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Jack Sisson's Life Ethics Blog
We must find new ways through many ethical issues, especially regarding bioethics, medical ethics, and criminal justice. Jack Sisson's 'Life Ethics' blog focuses on numerous areas of concern, including the philosophical and ethical dilemmas surrounding stem-cell research, abortion, medical research, and health care.
Monday, March 27, 2006
Open Letter to Dr. John C. Harvey
I encourage you to read Dr. Harvey's article, a version of which originally appeared as "Distinctly Human: The when, where and how of life's beginnings" by John Collins Harvey (February 8, 2002) 2002 Commonweal Foundation. While Jack has a great deal of respect for Dr. Harvey (as would just about anyone familiar with his notable career), he still questions some of the doctor's arguments regarding the beginning of human life. Read Dr. Harvey's article, then read Jack's "letter," and let us know what you think.
Dear Dr. Harvey,
I read with interest your article “Distinctly Human: The When, Where & How of Life’s Beginnings.” I discovered it on the Family Research Council Web site.
While you make some compelling arguments for human life beginning at conception, I present some counter-points for your consideration:
1. You seem to contradict your own argument with the statement “the upper part of the brain, the cerebral cortex, serves as a biological substrate for our ‘personhood’.” If the cerebral cortex is indeed crucial to “personhood,” why invest an embryo with all the rights and moral considerations of a person before the cerebral cortex forms? A functioning cerebral cortex makes the human brain unique (as opposed to other animals). This furthers the argument that a fetus is not a “human” being until about week 20 – 22 when such functioning begins, coincidentally in the same window of time as quickening.
2. In your discussion of in vitro fertilization, you mention the “spare embryos” created by this process. Yet you do not mention whether you consider it immoral to freeze embryos in the first place, or how you propose to deal with the “spares.” It is unimaginable to leave them frozen indefinitely, since the U.S. alone already has approximately 400,000, and that number is growing. If we cannot leave them frozen, do we discard them? Bury them? Is it less moral to use their stem cells for potentially life-saving research than freezing and/or discarding them?
3. It seems a good deal of your argument depends on accepting the embryo’s essence as human. You cite the presence of forty-six chromosomes as proof of this. I question whether this constitutes proof of humanness. It is my understanding that genetic uniqueness resides in the gamete. Further, even though all forty-six chromosomes are present in the zygote, the information dictating specifics of an individual depends upon later events, like differentiation.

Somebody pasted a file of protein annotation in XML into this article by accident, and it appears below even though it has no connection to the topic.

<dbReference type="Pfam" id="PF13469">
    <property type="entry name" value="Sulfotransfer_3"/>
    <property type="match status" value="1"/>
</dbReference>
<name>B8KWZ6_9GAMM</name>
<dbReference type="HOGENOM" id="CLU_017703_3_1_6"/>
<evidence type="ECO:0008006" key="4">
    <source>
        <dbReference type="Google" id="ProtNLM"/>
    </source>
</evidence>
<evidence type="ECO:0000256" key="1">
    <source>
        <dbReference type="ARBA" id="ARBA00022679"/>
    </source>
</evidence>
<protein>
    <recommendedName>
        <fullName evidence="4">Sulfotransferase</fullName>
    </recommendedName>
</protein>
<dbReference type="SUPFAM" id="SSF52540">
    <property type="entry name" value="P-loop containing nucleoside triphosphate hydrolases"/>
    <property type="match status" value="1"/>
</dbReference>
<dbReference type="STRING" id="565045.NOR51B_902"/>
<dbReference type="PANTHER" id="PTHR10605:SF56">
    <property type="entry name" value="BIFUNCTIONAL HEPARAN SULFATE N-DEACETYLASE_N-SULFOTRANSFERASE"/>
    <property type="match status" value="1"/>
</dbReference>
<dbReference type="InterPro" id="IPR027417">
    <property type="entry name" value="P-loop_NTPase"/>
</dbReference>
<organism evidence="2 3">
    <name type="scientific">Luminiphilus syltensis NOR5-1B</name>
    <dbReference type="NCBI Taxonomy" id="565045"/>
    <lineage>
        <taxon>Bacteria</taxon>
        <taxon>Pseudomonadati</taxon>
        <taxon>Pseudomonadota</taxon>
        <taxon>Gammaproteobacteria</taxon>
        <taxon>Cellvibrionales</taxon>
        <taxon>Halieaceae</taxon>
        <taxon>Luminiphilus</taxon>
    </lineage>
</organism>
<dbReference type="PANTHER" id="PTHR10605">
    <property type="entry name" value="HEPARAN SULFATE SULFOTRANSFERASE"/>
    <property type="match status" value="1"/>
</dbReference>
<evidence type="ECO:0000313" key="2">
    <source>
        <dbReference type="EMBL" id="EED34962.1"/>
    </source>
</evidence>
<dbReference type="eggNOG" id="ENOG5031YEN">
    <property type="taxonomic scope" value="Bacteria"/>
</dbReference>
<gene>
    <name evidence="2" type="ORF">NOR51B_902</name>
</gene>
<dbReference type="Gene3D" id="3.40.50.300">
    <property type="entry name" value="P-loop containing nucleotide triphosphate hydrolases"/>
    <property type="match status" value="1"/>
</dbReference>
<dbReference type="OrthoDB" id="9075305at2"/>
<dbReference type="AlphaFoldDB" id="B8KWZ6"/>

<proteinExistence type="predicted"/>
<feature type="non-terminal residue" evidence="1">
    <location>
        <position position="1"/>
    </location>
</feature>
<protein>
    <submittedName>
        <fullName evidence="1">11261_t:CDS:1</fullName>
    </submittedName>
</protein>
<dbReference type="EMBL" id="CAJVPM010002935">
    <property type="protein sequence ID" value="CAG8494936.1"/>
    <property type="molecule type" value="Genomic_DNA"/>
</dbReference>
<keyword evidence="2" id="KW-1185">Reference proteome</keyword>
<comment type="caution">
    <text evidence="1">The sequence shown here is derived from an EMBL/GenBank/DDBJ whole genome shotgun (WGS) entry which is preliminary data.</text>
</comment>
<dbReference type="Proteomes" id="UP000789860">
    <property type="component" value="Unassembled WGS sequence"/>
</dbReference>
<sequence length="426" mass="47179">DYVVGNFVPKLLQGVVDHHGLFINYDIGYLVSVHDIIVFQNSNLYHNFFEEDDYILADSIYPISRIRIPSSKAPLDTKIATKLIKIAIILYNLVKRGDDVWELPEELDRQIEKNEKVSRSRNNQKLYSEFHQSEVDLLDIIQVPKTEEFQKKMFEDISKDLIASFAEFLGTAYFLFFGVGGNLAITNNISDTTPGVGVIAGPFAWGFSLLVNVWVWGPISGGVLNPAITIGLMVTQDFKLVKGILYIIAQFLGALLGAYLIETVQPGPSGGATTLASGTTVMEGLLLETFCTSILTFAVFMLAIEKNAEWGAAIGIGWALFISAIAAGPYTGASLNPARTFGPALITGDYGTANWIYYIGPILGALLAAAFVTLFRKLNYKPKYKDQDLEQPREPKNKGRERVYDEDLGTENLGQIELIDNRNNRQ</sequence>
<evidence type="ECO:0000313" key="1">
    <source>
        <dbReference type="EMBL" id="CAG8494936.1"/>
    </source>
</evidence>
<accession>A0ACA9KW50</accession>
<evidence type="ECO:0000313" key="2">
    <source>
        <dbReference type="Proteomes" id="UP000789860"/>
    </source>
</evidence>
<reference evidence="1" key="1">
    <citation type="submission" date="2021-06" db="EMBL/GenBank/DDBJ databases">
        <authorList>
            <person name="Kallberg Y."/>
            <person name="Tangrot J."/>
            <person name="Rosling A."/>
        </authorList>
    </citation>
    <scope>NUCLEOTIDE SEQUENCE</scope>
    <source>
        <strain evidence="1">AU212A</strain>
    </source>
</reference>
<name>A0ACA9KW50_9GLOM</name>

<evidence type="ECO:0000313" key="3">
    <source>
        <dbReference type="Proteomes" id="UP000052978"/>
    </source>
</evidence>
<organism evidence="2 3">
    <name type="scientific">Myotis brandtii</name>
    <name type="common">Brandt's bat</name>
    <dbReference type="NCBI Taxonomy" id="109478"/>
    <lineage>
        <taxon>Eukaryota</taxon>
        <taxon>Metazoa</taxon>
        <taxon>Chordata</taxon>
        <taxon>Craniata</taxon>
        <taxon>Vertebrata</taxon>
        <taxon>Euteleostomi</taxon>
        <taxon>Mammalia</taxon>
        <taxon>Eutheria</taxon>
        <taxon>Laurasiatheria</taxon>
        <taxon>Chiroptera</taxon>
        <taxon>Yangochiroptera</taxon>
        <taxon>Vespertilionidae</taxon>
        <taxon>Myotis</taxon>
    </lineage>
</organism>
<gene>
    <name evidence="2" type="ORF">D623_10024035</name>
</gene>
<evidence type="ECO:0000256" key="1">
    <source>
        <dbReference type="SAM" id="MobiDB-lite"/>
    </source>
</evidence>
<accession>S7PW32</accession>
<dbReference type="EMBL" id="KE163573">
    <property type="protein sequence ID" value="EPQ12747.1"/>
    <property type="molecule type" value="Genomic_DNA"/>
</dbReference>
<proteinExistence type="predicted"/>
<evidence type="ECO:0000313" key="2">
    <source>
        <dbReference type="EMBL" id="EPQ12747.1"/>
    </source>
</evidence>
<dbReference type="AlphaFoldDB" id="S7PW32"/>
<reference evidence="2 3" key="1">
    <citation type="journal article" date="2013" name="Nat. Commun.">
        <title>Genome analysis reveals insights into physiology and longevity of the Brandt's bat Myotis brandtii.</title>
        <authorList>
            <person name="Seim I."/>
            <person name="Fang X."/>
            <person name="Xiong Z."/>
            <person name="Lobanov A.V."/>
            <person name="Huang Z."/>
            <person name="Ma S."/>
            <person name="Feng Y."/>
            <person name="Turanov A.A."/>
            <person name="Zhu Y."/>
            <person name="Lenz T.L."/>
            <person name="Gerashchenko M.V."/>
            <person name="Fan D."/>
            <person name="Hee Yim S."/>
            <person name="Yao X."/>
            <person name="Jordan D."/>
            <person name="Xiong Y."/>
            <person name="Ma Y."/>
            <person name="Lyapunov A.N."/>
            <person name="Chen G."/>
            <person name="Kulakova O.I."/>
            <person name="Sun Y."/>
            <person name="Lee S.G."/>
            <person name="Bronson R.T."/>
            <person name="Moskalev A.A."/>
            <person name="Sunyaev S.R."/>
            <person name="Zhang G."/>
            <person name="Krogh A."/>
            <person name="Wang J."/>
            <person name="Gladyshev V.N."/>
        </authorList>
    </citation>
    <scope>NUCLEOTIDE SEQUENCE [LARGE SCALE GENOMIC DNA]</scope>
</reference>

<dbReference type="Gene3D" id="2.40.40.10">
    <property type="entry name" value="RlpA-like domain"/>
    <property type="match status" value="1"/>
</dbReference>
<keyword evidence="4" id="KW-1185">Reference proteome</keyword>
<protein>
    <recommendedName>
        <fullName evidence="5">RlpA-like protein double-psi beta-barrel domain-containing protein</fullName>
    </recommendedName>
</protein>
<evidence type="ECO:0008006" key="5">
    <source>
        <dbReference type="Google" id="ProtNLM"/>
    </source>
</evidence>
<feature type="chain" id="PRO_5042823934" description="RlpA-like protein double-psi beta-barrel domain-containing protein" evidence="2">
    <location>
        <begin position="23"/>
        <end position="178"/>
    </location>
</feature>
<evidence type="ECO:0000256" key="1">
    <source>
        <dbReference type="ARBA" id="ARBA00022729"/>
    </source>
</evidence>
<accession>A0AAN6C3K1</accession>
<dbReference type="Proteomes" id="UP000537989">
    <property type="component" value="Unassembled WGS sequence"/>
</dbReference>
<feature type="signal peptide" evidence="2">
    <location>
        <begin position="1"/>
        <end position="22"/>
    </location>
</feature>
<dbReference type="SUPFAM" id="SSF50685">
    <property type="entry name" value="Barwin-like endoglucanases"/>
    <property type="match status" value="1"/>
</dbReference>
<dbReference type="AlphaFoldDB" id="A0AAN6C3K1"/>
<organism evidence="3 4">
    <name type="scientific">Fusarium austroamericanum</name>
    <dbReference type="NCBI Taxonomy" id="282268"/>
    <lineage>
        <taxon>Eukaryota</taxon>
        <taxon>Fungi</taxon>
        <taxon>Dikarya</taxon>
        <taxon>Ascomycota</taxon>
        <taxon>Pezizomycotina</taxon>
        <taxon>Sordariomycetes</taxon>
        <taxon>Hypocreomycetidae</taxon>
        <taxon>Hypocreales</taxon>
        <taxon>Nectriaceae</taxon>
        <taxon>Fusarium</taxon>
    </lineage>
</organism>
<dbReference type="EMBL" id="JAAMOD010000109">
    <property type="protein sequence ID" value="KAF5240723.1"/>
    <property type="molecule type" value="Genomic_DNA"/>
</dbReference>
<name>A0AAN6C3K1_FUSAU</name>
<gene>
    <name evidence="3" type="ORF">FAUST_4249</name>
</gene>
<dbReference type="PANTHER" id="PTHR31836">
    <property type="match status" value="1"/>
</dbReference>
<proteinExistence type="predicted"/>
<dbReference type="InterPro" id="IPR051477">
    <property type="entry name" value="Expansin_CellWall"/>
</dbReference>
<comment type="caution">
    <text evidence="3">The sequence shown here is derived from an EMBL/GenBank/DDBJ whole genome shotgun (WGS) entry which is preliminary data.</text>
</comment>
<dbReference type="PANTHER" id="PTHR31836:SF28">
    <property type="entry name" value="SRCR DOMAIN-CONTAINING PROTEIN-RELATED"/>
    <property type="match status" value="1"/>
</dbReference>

I also question your dismissal of twinning as unimportant to this discussion. If the zygote is indeed “a living human being,” how do we explain its split into twins or triplets? If the zygote has 46 chromosomes, it cannot be two or three embryos. Yet it will become two or three embryos at some point after conception, even as late as two weeks.
If we allow the question of ensoulment into this discussion, it becomes even more muddled. Did the original embryo have a soul? What about the embryos resulting from the split? Did they receive their souls after the split? Or, if ensoulment occurs at conception, did the original embryo contain all three souls?
And what of the rare instances in which two embryos merge into one? If the original two embryos were destined to become certain individuals, this merge could not happen, especially given that embryos of opposite sex can merge. The resulting chimera contains different sets of chromosomes. If, as you state, “all this development takes place in an orderly pattern directed by DNA and proteins that make up the chromosomes,” were the multiple embryos destined to become a single embryo all along? Which set of chromosomes determined the merge? And what to make of the intersexual individuals that can result from opposite-sex embryos merging? Again, thinking of ensoulment, does a chimera have two souls?
These are but some of many questions that prevent me from accepting that human life begins at conception. (I did not attempt to bring in various Biblical references that support human life commencing much later.) My own belief is grounded in brain development, with human life commencing somewhere during the third month.
I would welcome the opportunity to discuss this further.
(Dr. John C. Harvey is professor of medicine, emeritus, at Georgetown University Medical Center, Washington, D.C.)
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